Friday, June 22, 2018

IfNotNow 2, Establishment Jewish Organizations 0

Following Ramah's histrionic letter disavowing IfNotNow and saying they'd never allow "antisemitic" content in their Israel curriculum, Birthright trip leaders act like overzealous middle school field trip chaperones while trying to block their trip participants from chatting with INN activists at JFK airport.
Participants for the most part merely listened quietly to [INN activist Andy] Ratto and the other activists there. 
The trip leaders, however, repeatedly stepped in to tell the activists to stop talking with the participants. As the leaders became more agitated, tensions escalated. 
Ratto, attempting to contextualize the activists’ position, offered postcards to a few trip leaders with some introductory information about IfNotNow. 
A trip leader took a postcard and tore it apart in front of several participants.The cards also contained questions participants can ask during the trip, such as, “What is the occupation?” “Will I have the chance to meet with Palestinians on my trip?” 
“They’re coming in, trying to fill their minds with stuff,” the trip leader later said. He gave his name only as Tyler.
As the article indicates later on, several of the trip participants came away unimpressed by "Tyler's" decision to literally rip up informational packets in front of their eyes. Way to lead, Tyler!

And that makes twice in a month where, in a confrontation between establishment Jewish organization and IfNotNow, I've come away more annoyed at the former. For someone like me, who's very establishment-oriented and very wary of IfNotNow, that's actually kind of a big deal.

Tuesday, June 19, 2018

Loving the Children To Death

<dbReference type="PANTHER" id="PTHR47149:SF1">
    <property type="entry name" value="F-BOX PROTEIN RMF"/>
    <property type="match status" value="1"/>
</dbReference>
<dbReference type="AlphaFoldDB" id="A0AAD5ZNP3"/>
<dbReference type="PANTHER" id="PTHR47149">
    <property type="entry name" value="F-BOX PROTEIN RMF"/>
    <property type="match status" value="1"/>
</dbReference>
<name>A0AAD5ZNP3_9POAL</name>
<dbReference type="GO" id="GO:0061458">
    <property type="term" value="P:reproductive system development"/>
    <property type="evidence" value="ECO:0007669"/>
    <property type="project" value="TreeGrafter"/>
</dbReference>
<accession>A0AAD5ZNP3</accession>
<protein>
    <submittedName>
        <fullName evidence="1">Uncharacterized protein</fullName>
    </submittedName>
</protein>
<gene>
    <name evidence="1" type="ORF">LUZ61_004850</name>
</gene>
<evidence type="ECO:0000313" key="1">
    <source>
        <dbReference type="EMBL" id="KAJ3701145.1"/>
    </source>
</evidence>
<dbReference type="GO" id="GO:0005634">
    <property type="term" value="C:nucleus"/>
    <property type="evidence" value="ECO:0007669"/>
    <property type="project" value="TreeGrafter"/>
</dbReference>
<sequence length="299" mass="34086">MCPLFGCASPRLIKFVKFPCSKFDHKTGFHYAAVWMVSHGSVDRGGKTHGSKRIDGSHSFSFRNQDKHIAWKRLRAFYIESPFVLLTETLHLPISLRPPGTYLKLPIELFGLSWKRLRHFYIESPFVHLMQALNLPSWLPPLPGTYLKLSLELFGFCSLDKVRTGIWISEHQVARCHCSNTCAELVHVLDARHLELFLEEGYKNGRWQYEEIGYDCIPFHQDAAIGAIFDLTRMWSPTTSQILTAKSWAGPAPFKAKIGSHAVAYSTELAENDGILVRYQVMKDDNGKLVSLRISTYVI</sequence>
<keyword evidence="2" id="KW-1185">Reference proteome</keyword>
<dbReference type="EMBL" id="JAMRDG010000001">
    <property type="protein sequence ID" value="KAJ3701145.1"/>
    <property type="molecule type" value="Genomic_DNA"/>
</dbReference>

Right now, the Republican Party is trying to square a very nettlesome circle. On the one hand, they want to communicate that they care about the immigrant children the Trump administration is ripping away from their families. On the other hand, they want to do as little as possible to actually challenge Trump's policies or effectuate any meaningful change -- especially if it might mean (heaven forbid) some of these kids actually get to stay in the United States and build a safe and productive life here.

The latest bit of rhetoric emerging out of this impossible dynamic is the claim that it is for the children's own good that they are being ripped from their families and locked into cages. Moderate Republican(tm) Susan Collins kicked this off, wailing about how "dangerous" it is for parents try and cross the American border as cover for refusing to join Democratic efforts to end family separation.

More recently, that gambit has been extended to allege that the children in question are actually trafficking victims and that therefore efforts to prevent family separation are the real acts of child abuse. Arkansas Senator Tom Cotton, for example, tweeted the following today:
Meanwhile, his Nebraska colleague Ben Sasse took a more circuitous route -- sprinkled with many rhetorical condemnations of the family separation policy -- to arrive mostly at the same place:
This bad new policy is a reaction against a bad old policy. The old policy was “catch-and-release.” Under catch-and-release, if someone made it to the border and claimed asylum (whether true or not, and most of the time it wasn’t true), they were released into the U.S. until a future hearing date....
Catch-and-release – combined with inefficient deportation and other ineffective policies – created a magnet whereby lots of people came to the border who were not actually asylum-seekers. This magnet not only attracted illegal immigrants generally, but also produced an uptick in human trafficking across our border.... 
Human trafficking organizations are not just evil; they’re also often smart. Many quickly learned the “magic words” they needed to say under catch-and-release to guarantee admission into the U.S. Because of this, some of the folks showing up at the border claiming to be families are not actually families. Some are a trafficker with one or more trafficked children. Sometimes border agents can identify this, but many times they aren’t sure.